I really can't stand that 3000 hits is seen as such a milestone. It rewards not walking, and it makes guys like Lou Brock seem better than they really were. It looks like even Edgar Renteria has a decent shot at this point, and he is in no way a great player.

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                  • #10
                    Those milestones that end in two (or three) zeroes

                    Originally posted by Tigerfan1974
                    I am starting this as a break out from the 300 win thread.
                    I don't want to dilute or detract from that.

                    Thanks; I was just funnin' witcha on the other one, but this gave me a chance to do a little research.

                    As I alluded to in the title, I don't put much credence in a measure of a player strictly by his stats, particularly those deceptive instances like Dasperp mentioned. Even more unsound are the emphases placed on W-L, or sheer numbers of hits, without looking at the big picture.

                    With regard to the 3000 hit club, only one player acheived that in a 15 year career that I know of: George Sisler. Being a lifetime .340 hitter sure helps, so longevity is indeed a key today, seeing as there are so few .320 or better hitters around. Twenty years seems to be the length required anymore to have a decent shot at the rather meaninigless milestone, although having a .300+ BA is extremely helpful. Raffy, Yount, Gwynn, Carew, Brock all did it in 19-20 years; it only took Boggs 18, as it did perhaps the best all-around player of the bunch that I've seen reach the 3000 hits mark, hit it exactly in his last MLB at bat, the late, great Roberto Clemente.
                    Last edited by trosmok; 02-10-2006, 08:56 AM.
                    Baseball is a ballet without music. Drama without words ~Ernie Harwell

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                    • #11
                      giambijuice's "176 hits per year for 17 years" puts 3,000 in perspective pretty well.

                      citing lack of at-bats, and retirement after the 2007 season, i think that bonds will fall short of 3,000.
                      sheffield, though, oughtta make it.
                      "you don't have to burn books to destroy a culture. just get people to stop reading them." -ray bradbury

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                      • #12
                        wouldnt surprise me to see Michael Young get it

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                        • #13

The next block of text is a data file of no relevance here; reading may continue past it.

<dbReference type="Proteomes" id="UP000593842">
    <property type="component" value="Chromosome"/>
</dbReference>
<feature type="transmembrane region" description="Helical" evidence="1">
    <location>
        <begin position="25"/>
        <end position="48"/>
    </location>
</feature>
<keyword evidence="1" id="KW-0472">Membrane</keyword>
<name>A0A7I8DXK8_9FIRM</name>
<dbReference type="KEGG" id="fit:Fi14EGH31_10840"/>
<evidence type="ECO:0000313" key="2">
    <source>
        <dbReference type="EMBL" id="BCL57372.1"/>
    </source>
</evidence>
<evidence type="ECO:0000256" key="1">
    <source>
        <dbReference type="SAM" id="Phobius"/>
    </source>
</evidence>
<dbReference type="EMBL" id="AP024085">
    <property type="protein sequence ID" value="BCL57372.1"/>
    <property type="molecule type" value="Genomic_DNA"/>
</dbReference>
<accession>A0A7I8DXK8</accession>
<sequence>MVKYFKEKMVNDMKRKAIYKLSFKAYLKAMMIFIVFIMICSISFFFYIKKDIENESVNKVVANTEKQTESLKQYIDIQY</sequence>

Originally posted by digglahhh
                          Vlad just turned 31 and he's over halfway there. He averages almost 200 hits per 162, but health is a concern, he may not see many more 150+ game seasons, but if he does- with his skills and his free swinging ways, he's good for 180+ per season.
                          Yesterday Vlad just turned 30, not 31.

                          http://www.baseball-reference.com/g/guerrvl01.shtml
                          Strikeouts are boring! Besides that, they're fascist. Throw some ground balls - it's more democratic.-Crash Davis

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                          • #14
                            Originally posted by digglahhh
                            Vlad just turned 31 and he's over halfway there. He averages almost 200 hits per 162, but health is a concern, he may not see many more 150+ game seasons, but if he does- with his skills and his free swinging ways, he's good for 180+ per season.
                            Vlad isn't necessarily the kind of player who seems to be in for a good career past age 30 though. Free swinging power hitters don't tend to age too well.

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                            • #15
                              Good catch, HWR.

                              Vlad is more than a power hitter, he is an all around hitter. I think health would be his most important factor, not mere decline. His free swinging style is precisely what makes him a 3000 hit candidate as he doesn't take too many walks.
                              THE REVOLUTION WILL NOT COME WITH A SCORECARD

                              In the avy: AZ - Doe or Die